In our study, AIHA significantly increased the risk for all of the myeloid malignancies. Autoimmune haemolytic anaemia is considered to be a complication of several lymphoproliferative disorders (Ekstrom Smedby et al, 2008). Although case reports describe AIHA with MDS (Giagounidis et al, 2005), AML (Deutsch et al, 2003) and CML (Arbaje and Beltran, 1990), we found AIHA to occur antecedent to these diagnoses. Consistent with our findings, AIHA was found to be associated with an eight-fold increased risk of AML in a large cohort study in Sweden (Soderberg et al, 2006). As MDS and MPD are indolent and may be present years before diagnosis, it is possible that AIHA arose as a result of these conditions. This explanation is less likely for AML and CML, and it is possible that AIHA acts late in a causal pathway to promote the development of these malignancies.

Ulcerative colitis was associated with an increased risk of AML, in keeping with a Swedish population-based cohort study which found an 80% increase in ulcerative colitis patients (Askling et al, 2005a). However, other cohort studies found no such relation between ulcerative colitis and risk of AML (Bernstein et al, 2001; Winther et al, 2004; Hemminki et al, 2008). Pernicious anaemia has been reported antecedent to AML (Hsing et al, 1993), consistent with the association we observed. Dermatomyositis/polymyositis was associated strongly with CML. Although these conditions manifest commonly in cancer patients (Stockton et al, 2001), the association with CML remained elevated even when the 5-year period before diagnosis was excluded, indicating that dermatomyositis/polymyositis may also precede CML.

There are several possible explanations for these associations with myeloid malignancies. First, as mentioned earlier, certain treatments for autoimmune conditions, such as azathioprine, could increase the risk of developing MDS or AML. However, the associations with AML were not specific to autoimmune conditions treated with these medications. Second, some autoimmune conditions could share common genetic predispositions with myeloid malignancies. For example, carriers of the human leucocyte antigen-B27 are predisposed to some autoimmune conditions and AML (Au et al, 2001). Polymorphisms of interleukin-1 have been associated with several autoimmune conditions, and polymorphisms in the interleukin 1 receptor antagonist are associated with AML (Demeter et al, 1996). Finally, an intriguing possibility is that autoimmune conditions could infiltrate the bone marrow and cause damage to the myeloid precursor cells that differentiate into blood cells.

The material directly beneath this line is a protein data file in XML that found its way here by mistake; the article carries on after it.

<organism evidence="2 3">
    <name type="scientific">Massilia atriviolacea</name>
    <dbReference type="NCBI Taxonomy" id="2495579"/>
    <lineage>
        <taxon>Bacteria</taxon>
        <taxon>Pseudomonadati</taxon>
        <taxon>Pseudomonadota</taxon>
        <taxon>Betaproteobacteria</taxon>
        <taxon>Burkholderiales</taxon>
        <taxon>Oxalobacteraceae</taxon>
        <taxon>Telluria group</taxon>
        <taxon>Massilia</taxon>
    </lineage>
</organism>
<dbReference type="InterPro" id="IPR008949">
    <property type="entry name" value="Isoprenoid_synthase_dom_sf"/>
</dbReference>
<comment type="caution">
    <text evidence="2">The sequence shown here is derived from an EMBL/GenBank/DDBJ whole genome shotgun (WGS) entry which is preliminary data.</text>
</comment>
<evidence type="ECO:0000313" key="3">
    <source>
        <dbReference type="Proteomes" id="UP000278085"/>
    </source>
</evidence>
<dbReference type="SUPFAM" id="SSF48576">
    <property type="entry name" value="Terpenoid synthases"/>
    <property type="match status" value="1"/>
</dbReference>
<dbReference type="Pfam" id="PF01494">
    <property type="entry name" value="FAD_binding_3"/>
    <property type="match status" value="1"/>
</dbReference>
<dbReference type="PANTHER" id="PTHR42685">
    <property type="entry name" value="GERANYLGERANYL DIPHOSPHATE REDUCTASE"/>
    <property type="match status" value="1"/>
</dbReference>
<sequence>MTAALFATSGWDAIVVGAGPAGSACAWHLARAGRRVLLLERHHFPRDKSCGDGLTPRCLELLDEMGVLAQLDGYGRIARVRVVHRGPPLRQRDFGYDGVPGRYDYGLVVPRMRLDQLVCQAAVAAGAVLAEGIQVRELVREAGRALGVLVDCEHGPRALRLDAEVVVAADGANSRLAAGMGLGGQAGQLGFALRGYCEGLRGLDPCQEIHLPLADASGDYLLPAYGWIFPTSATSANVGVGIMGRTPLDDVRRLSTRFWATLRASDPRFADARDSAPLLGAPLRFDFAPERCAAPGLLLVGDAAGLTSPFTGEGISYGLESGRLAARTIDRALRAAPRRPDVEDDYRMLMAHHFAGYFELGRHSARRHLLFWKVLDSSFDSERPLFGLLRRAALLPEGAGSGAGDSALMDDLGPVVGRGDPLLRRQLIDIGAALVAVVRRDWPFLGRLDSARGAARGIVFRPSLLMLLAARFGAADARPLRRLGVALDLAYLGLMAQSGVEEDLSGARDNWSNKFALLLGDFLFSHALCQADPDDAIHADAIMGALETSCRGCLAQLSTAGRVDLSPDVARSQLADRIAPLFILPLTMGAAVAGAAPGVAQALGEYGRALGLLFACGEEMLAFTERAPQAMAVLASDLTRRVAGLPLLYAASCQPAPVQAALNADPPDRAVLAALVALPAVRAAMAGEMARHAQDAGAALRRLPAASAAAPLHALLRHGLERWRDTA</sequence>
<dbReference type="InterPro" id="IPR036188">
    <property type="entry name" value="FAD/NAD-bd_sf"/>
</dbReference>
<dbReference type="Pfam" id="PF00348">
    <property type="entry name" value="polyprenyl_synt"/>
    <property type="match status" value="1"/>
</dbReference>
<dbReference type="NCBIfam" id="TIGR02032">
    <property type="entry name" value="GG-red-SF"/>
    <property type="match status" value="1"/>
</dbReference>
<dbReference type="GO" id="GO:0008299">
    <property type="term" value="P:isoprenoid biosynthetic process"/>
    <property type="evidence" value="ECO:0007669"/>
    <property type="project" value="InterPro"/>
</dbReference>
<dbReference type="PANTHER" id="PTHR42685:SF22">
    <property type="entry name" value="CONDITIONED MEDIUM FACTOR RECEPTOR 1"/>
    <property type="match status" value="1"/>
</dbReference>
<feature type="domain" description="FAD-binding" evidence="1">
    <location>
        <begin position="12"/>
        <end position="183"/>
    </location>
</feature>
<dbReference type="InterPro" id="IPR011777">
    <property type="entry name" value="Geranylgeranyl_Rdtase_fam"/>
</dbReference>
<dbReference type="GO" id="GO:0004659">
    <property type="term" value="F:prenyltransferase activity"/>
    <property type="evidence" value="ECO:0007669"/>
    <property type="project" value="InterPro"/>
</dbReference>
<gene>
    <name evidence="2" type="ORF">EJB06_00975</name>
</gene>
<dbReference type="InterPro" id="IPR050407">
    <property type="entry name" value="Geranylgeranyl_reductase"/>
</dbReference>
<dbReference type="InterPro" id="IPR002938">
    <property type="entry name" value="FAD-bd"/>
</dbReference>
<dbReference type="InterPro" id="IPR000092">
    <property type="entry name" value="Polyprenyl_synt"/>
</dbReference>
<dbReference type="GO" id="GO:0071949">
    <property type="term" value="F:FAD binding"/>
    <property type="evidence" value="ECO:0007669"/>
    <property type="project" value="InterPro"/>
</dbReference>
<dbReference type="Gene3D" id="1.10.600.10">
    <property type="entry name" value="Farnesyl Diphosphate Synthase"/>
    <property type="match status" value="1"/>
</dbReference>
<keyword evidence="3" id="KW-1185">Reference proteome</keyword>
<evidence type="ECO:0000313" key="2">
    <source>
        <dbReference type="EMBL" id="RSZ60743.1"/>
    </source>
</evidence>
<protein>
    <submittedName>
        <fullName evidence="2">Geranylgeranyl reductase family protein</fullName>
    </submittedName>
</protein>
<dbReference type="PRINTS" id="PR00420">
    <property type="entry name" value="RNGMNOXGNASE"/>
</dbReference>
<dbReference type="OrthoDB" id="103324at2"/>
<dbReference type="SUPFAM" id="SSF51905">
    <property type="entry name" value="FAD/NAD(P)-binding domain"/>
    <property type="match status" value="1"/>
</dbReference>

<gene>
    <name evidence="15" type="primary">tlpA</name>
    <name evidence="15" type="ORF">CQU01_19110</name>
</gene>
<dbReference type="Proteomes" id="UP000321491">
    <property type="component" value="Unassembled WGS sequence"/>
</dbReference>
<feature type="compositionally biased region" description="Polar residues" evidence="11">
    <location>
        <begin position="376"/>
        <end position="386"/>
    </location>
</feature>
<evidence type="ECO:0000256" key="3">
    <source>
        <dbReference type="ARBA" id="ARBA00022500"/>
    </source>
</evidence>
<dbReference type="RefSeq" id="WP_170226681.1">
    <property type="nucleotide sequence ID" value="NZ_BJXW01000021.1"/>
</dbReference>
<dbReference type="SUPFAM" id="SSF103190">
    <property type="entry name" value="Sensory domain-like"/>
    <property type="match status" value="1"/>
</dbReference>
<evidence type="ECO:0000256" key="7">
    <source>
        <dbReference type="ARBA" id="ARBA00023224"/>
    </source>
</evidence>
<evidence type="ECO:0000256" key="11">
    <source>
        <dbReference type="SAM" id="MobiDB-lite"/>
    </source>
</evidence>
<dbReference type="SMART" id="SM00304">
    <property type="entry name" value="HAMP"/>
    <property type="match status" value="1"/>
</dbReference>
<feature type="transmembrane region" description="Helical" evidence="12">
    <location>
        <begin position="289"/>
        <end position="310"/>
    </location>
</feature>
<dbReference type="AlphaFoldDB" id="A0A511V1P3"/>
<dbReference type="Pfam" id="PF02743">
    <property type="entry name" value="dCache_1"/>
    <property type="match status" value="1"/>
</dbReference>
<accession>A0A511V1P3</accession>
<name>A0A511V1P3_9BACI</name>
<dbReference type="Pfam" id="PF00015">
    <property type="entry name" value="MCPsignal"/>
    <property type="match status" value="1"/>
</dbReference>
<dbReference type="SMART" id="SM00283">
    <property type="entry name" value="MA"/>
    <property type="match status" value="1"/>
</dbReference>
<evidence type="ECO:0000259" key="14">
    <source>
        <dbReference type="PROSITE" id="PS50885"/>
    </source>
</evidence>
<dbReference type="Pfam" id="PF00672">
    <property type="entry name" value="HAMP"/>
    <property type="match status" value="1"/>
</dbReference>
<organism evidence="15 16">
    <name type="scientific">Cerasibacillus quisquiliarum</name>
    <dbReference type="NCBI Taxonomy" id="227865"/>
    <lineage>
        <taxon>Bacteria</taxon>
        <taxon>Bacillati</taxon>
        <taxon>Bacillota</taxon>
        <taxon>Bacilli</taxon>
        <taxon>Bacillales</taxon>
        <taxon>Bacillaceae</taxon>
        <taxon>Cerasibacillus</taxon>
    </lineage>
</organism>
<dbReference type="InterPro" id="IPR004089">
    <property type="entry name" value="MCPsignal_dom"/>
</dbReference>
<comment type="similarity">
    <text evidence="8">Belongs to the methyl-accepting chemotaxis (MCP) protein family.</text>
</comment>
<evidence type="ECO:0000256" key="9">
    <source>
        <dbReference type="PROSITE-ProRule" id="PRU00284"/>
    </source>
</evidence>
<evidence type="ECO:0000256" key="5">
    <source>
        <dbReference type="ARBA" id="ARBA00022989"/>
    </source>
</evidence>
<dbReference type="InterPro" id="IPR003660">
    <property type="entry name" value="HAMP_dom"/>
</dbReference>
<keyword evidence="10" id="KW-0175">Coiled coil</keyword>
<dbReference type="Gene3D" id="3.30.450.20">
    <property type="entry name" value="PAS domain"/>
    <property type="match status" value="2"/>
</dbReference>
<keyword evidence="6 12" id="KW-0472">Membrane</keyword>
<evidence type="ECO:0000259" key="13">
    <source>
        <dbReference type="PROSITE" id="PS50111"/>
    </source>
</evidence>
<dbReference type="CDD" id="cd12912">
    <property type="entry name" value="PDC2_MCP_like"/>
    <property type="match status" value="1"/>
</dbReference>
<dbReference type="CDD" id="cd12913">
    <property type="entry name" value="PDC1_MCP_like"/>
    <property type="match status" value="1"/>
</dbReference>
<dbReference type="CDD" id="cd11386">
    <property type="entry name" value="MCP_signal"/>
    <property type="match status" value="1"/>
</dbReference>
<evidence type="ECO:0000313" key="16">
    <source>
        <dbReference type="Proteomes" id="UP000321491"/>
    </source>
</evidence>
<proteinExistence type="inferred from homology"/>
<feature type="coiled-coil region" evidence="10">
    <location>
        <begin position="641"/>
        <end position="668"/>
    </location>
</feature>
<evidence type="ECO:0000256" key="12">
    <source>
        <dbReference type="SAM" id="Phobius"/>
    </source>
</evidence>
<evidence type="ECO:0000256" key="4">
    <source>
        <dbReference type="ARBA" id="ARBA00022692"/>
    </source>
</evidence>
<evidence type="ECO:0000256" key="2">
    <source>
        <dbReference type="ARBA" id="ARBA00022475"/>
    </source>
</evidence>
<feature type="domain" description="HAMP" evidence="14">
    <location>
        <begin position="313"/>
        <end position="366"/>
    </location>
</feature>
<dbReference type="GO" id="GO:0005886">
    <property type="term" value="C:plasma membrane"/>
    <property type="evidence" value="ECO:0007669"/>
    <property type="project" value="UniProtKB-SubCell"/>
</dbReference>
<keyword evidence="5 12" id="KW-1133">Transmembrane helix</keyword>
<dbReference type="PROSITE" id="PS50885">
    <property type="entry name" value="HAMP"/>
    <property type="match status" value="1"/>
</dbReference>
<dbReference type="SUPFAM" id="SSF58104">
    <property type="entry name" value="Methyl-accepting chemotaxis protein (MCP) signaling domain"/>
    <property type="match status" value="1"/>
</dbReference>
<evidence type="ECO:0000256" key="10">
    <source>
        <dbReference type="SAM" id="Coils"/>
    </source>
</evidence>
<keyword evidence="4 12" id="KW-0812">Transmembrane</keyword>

The SMAHRT study has several strengths including the large number of individuals with myeloid malignancies, the population-based sampling of cases and the random selection of controls from the population. The SEER database covers 25% of the US population (Warren et al, 2002) making our study representative of the elderly US population. In addition, the availability of outpatient, inpatient and physician claims allowed us to investigate the associations between a range of autoimmune conditions and myeloid malignancies. Our study also has some limitations. First, the small number of cases and controls with some uncommon autoimmune conditions limit the precision of our estimates, so cautious interpretation is indicated. Second, as claim files were utilised in place of a definite diagnosis, autoimmune conditions which required few physician visits could have been underestimated. Third, despite our exclusion of a 1-year period before cancer diagnosis, some autoimmune conditions could have been the result of the myeloid malignancy. This seems unlikely for AML and CML, but could explain some associations with the more indolent conditions, MDS and MPD. Fourth, as MDS and MPD are a heterogeneous group of diseases, some associations could have been masked by combining these conditions into one category. Unfortunately, we did not have sufficient sample sizes to investigate risk by more specific subtypes. Fifth, cases and controls differed according to some factors, such as race and frequency of Medicare claims, which could have led to differences in the prevalence of autoimmune conditions or our ability to detect their presence. However, we adjusted for these differences in our statistical models. Finally, as some of the numerous associations investigated may have occurred by chance, we therefore used a Bonferroni correction to highlight those associations least likely to be due to chance.